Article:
Okay, so a broken instrument is like that misspelling in your genetics. Just focusing on one gene, like MTHFR, is like just training the clarinet players in a symphony. While it’s important to train those clarinets, you can’t neglect the other instruments. And you can’t forget to listen to how everything sounds together. With our bodies, you can’t just focus on one gene.
All the Factors
When speaking about genetics, we also can’t forget how food, movement, sleep, stress, inflammation, and beliefs affect genetic expression. DNA testing is becoming popular and many people want to take a supplement to “fix” a genetic misspelling. But that supplement isn’t a quick fix. Lifestyle and mindset must factor in. We’ll leave the mindset portion for another article. But psychoneuroimmunology is a term you can research on your own, if desired.
Another common gene that is frequently tested is APOE, one of many genes associated with Alzheimer’s disease. While some people fear this information, it can also be viewed as another tool in your toolbox to take control of your health. By knowing your genetics and disease risk, you can then take action to delay or prevent the expression of Alzheimer’s (4). There are many nutrients and lifestyle strategies that research shows can reduce or delay onset of Alzheimer’s disease for those with high risk.
How do you get genetic information?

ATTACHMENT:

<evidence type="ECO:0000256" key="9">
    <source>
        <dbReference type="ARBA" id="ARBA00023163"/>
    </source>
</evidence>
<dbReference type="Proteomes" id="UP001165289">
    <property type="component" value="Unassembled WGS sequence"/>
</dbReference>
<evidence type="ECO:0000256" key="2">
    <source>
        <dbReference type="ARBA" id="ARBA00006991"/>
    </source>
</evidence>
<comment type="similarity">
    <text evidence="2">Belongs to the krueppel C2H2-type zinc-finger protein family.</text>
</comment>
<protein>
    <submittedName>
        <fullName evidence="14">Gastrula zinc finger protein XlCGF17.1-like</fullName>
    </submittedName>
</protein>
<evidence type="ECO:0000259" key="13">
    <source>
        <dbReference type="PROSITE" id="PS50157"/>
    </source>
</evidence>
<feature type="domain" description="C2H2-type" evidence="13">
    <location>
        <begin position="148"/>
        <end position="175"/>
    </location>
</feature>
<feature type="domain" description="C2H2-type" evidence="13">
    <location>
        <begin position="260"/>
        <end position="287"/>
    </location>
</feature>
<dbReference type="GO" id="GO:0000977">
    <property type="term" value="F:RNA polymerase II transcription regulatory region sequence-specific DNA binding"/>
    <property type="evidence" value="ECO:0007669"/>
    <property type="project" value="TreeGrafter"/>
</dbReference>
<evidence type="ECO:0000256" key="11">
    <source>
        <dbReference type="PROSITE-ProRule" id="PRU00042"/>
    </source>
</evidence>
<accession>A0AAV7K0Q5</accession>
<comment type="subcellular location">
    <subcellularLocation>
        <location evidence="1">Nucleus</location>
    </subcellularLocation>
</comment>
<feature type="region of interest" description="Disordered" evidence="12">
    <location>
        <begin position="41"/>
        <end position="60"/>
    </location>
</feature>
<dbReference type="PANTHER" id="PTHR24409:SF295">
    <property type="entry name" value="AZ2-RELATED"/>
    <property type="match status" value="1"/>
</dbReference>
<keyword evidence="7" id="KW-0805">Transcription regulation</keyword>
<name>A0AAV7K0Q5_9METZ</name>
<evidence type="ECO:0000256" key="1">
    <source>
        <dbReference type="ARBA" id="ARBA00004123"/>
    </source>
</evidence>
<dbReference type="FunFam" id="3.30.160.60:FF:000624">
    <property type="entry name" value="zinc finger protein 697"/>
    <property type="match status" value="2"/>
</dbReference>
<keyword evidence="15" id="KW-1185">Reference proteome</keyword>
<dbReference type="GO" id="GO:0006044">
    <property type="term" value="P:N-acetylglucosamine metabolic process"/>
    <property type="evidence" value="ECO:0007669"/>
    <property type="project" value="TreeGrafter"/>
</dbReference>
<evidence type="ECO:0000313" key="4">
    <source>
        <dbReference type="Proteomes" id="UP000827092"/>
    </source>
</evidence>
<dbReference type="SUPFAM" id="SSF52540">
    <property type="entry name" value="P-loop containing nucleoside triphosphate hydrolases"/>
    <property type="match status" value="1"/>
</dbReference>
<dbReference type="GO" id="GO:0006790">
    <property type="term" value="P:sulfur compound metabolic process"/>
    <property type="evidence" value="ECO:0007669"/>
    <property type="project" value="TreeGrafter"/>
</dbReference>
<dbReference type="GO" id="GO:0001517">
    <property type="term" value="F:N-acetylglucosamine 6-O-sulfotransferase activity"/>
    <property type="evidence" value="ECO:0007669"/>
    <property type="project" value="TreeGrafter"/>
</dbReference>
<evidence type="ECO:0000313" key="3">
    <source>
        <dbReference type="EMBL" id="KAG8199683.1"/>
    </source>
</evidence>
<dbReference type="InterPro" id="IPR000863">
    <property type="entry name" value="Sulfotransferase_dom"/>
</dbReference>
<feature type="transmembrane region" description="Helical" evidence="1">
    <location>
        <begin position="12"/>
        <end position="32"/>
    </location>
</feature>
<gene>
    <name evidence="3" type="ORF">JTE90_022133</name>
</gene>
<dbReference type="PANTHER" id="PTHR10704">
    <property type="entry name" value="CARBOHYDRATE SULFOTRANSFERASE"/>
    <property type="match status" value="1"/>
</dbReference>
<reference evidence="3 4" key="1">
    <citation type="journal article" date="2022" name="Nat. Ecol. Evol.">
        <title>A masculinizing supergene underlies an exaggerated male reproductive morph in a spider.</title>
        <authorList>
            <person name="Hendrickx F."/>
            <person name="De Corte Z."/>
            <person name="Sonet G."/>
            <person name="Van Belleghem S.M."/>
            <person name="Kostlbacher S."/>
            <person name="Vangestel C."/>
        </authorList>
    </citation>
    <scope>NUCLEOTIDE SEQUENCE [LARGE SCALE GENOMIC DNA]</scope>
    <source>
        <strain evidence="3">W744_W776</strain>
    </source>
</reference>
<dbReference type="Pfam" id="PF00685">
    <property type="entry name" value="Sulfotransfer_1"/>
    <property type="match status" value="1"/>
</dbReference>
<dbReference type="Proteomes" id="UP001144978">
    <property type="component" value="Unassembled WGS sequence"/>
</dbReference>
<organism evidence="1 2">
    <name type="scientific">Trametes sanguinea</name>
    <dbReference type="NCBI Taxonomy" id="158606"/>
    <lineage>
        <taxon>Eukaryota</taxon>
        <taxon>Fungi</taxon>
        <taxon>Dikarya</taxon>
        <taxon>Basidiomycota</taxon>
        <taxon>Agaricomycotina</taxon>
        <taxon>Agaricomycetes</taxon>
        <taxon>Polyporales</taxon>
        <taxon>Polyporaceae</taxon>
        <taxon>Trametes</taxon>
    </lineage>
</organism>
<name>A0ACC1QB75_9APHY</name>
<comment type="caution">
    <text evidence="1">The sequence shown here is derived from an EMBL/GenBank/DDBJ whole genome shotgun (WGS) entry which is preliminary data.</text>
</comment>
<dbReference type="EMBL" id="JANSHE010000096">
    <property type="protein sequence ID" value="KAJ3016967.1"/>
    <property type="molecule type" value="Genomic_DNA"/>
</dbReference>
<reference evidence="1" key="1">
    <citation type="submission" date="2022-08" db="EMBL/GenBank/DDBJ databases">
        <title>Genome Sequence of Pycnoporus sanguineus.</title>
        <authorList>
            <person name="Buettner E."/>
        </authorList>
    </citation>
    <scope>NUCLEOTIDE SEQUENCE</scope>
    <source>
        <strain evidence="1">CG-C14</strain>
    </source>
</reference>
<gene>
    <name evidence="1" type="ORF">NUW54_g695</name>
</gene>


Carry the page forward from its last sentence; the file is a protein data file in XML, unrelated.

You can get information on your genetics through various companies like 23andme.com or ancestry.com. These companies will provide raw data–which looks like gibberish to most people–but this gibberish can be analyzed in a way that provides some digestible information if you know how read it. You’d want to work with someone educated in nutrigenomics to help you out.
We want to give you a warning. Many companies are attempting to make algorithms around genetic information. Essentially, they’ll ask for your raw genetic data, have you import it into their online system, and it populates a plan telling you what to do. It’s mostly a list of supplements and some dietary information. The problem is it doesn’t factor in stress levels, diet, infections, birth control, or other medications. ALL of those things and more impact what information should be populated. So we recommend taking caution before following guidelines from an algorithm. An educated professional is a much smarter route for genetic analysis, and it’ll be far more customized.
As you’ve learned in the 131 Method, the study of one is the ultimate route to wellness; there’s no magic bullet. Genetic information is about as individualized as you can get, but it’s still only one component of the big health puzzle. Diet, lifestyle and mindset are still priority, but once you have a solid foundation built, DNA information can be a valuable tool to take things to the next level. Remember, genetics are your tendency but not your destiny. You control the destiny with how you decide to live your life. Here’s to the continued health journey!